Meet the age requirements. Be a boy who is 11 years old, or one who has completed the fifth grade or earned the Arrow of Light Award and is at least 10 years old, but is not yet 18 years old.

I would recommend against it.  I agree the wording is strange, but it would be rare for a 9 year old to be able to physically and emotionally succeed as a Boy Scout. I would recommend a year at Webelos Scout (or Arrow of Light Scout) first. 

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Can we seriously just close this thread? It is clear (see citation) that Boy Scouting is for boys at least 10 years old. There's literally no discussion beyond how poorly BSA harmonizes their various documentation....which we are discussing in about 10 other threads.  :eek:

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Can we seriously just close this thread? It is clear (see citation) that Boy Scouting is for boys at least 10 years old. There's literally no discussion beyond how poorly BSA harmonizes their various documentation....which we are discussing in about 10 other threads.  :eek:

 

We don't normally close threads just because a question has been answered.  Or at least, I don't.  We let the discussion end of its own accord, and if people want to keep talking about something, there's no accord.

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Col. Flagg, for crying out loud, this thread has been open for just about 7 hours.   By the standards of this forum, the horse hasn't even been born yet.  A Scout is Patient.  (Another one they didn't have room for.)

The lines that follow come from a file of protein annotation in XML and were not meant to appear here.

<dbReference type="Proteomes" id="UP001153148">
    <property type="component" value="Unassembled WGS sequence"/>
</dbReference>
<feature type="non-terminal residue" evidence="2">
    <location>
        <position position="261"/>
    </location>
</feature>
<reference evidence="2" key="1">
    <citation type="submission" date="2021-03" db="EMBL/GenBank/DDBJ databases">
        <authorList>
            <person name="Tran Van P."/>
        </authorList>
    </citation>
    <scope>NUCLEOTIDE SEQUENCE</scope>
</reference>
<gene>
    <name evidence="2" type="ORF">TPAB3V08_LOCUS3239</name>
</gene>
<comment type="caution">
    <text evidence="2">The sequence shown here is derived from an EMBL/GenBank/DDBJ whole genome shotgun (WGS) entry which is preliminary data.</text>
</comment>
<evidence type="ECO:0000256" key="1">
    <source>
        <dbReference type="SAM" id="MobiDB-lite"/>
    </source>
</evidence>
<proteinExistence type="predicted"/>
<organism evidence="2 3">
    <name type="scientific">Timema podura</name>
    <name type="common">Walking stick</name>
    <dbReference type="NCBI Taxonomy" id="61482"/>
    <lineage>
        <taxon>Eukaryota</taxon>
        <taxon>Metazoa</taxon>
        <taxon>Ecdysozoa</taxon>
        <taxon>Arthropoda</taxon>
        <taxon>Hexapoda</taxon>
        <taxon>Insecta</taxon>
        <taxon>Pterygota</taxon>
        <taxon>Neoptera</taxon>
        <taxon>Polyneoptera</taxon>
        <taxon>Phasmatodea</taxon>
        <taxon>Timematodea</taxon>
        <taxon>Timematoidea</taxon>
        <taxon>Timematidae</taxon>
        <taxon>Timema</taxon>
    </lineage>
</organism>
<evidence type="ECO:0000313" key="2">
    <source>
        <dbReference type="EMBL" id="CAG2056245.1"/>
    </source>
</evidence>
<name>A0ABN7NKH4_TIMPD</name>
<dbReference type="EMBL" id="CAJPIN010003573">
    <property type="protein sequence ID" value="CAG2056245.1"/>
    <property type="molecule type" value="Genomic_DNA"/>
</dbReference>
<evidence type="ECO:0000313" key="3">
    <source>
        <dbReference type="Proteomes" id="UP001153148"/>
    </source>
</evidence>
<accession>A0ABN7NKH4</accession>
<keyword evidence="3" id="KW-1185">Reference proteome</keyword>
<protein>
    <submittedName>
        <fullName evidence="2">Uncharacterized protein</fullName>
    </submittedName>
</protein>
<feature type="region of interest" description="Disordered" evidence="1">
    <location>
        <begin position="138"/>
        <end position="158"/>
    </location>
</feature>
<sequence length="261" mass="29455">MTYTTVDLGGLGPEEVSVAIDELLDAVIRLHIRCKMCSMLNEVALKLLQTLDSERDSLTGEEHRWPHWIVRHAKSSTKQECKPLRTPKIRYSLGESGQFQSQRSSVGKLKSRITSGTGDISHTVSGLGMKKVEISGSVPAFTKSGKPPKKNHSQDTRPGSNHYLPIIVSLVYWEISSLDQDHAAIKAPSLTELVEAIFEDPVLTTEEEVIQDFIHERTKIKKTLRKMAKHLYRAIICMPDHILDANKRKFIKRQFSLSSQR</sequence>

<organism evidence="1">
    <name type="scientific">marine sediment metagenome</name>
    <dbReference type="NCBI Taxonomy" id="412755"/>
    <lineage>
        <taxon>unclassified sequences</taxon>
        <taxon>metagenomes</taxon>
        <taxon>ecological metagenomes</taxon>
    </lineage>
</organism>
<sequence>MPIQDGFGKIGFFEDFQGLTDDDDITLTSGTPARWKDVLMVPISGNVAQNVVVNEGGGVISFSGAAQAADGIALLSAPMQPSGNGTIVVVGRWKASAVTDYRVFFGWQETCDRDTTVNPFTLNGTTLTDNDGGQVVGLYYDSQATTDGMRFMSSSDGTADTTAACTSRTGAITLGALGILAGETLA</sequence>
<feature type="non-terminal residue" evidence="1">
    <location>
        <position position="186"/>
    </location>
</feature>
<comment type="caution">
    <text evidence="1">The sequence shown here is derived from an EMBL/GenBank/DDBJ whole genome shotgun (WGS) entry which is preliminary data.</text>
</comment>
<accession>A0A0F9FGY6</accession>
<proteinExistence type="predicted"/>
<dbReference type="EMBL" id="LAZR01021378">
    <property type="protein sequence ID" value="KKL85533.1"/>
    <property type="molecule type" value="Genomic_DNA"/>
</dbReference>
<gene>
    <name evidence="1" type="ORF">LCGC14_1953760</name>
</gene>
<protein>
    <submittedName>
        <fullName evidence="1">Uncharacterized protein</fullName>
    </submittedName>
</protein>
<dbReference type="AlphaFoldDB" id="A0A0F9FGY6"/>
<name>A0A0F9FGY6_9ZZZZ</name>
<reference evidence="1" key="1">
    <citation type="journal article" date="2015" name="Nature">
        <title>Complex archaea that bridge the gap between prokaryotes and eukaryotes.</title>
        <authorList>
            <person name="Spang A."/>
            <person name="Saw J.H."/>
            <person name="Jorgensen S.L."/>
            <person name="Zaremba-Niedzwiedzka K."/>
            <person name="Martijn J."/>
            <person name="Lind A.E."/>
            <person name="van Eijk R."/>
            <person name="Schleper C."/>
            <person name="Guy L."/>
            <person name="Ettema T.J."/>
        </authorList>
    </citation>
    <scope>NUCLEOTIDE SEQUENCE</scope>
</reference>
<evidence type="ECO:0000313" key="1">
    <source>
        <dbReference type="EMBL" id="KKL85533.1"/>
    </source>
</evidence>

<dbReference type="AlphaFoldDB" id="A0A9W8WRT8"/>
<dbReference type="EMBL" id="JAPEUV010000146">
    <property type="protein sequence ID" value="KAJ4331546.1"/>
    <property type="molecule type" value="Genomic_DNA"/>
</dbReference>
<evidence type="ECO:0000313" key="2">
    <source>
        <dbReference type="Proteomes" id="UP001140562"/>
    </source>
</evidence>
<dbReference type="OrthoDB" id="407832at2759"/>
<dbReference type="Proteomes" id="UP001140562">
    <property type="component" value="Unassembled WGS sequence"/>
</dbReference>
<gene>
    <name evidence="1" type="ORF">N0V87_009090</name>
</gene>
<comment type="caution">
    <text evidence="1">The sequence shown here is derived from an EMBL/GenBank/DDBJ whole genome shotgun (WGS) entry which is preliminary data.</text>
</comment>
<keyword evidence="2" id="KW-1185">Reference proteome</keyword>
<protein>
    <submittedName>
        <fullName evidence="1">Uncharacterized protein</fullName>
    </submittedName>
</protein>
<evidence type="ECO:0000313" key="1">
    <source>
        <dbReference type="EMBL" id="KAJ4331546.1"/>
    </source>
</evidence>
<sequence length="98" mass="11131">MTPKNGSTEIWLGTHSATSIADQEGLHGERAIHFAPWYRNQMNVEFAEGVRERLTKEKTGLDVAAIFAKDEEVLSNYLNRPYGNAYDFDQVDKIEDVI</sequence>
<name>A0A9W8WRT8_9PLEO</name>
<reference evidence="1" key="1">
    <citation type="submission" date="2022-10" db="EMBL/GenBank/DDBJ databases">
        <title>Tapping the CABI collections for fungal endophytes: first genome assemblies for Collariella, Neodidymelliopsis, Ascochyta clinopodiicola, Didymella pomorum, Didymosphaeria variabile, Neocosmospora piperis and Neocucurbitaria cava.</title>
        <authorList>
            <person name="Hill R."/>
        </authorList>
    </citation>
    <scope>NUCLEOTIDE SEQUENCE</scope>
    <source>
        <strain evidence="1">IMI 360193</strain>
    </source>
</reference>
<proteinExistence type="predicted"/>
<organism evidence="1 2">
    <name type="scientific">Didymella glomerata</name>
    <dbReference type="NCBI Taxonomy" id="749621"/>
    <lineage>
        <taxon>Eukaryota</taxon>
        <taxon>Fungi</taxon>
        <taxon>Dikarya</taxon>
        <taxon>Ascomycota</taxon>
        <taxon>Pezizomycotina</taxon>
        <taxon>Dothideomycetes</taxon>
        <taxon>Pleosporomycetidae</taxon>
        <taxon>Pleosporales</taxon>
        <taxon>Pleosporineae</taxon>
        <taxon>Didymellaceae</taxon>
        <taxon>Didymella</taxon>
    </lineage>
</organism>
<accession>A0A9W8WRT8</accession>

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Col. Flagg, for crying out loud, this thread has been open for just about 7 hours.   By the standards of this forum, the horse hasn't even been born yet.  A Scout is Patient.  (Another one they didn't have room for.)

 

No, a Scout is not patient, a Scoutmaster is.  :p

 

However, when we are only on page two and folks are answering a question for the tenth time that was aptly answered withing the first few posts; then to carry the analogy further, the horse was still born with a line of people lined up to beat the snot out of it. ;)

Edited by Col. Flagg
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No, a Scout is not patient, a Scoutmaster is.  :p

 

However, when we are only on page two and folks are answering a question for the tenth time that was aptly answered withing the first few posts; then to carry the analogy further, the horse was still born with a line of people lined up to beat the snot out of it. ;)

Just because beating dead horses isn't of interest to you doesn't mean the rest of us don't find some pleasure or at least relief in it.

 

As I tell my wife after having given the same set of instructions/guidance/advice to my teen age son for the umpteenth time, "well, at least I feel better because I said it."

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They should just make it 11, and get rid of the grade level and arrow of light nonesense.

 

New marketing for cubs, "These go to eleven." ;)

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Just because beating dead horses isn't of interest to you doesn't mean the rest of us don't find some pleasure or at least relief in it.

.... fond memories traveling poor and ordering horse steaks in .2 Kg slices ... then tenderizing to country fry ...

 

 

@@CherokeeScouter, pick a best answer so Flagg can justify his indignation.

Edited by qwazse